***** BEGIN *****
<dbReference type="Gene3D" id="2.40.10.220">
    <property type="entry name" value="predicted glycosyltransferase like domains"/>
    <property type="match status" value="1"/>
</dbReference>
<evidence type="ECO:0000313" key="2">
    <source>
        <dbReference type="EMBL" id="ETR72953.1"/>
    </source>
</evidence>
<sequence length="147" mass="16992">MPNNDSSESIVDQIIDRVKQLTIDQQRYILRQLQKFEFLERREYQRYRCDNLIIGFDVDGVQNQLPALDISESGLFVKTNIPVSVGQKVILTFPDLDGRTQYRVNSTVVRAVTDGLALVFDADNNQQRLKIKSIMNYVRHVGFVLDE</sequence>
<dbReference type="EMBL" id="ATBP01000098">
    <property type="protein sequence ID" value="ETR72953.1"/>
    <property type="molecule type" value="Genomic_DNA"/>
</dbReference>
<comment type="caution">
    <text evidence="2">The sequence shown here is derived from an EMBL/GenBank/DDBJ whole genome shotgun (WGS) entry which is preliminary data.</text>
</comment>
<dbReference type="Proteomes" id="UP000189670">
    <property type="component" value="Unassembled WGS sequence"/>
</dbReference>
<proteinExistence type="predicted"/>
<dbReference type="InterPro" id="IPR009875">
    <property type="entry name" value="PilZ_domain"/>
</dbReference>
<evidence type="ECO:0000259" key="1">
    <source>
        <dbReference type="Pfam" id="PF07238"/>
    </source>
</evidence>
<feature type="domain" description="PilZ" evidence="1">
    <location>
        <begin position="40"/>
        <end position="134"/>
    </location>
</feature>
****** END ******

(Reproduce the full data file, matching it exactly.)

<dbReference type="Gene3D" id="2.40.10.220">
    <property type="entry name" value="predicted glycosyltransferase like domains"/>
    <property type="match status" value="1"/>
</dbReference>
<evidence type="ECO:0000313" key="2">
    <source>
        <dbReference type="EMBL" id="ETR72953.1"/>
    </source>
</evidence>
<sequence length="147" mass="16992">MPNNDSSESIVDQIIDRVKQLTIDQQRYILRQLQKFEFLERREYQRYRCDNLIIGFDVDGVQNQLPALDISESGLFVKTNIPVSVGQKVILTFPDLDGRTQYRVNSTVVRAVTDGLALVFDADNNQQRLKIKSIMNYVRHVGFVLDE</sequence>
<dbReference type="EMBL" id="ATBP01000098">
    <property type="protein sequence ID" value="ETR72953.1"/>
    <property type="molecule type" value="Genomic_DNA"/>
</dbReference>
<comment type="caution">
    <text evidence="2">The sequence shown here is derived from an EMBL/GenBank/DDBJ whole genome shotgun (WGS) entry which is preliminary data.</text>
</comment>
<dbReference type="Proteomes" id="UP000189670">
    <property type="component" value="Unassembled WGS sequence"/>
</dbReference>
<proteinExistence type="predicted"/>
<dbReference type="InterPro" id="IPR009875">
    <property type="entry name" value="PilZ_domain"/>
</dbReference>
<evidence type="ECO:0000259" key="1">
    <source>
        <dbReference type="Pfam" id="PF07238"/>
    </source>
</evidence>
<feature type="domain" description="PilZ" evidence="1">
    <location>
        <begin position="40"/>
        <end position="134"/>
    </location>
</feature>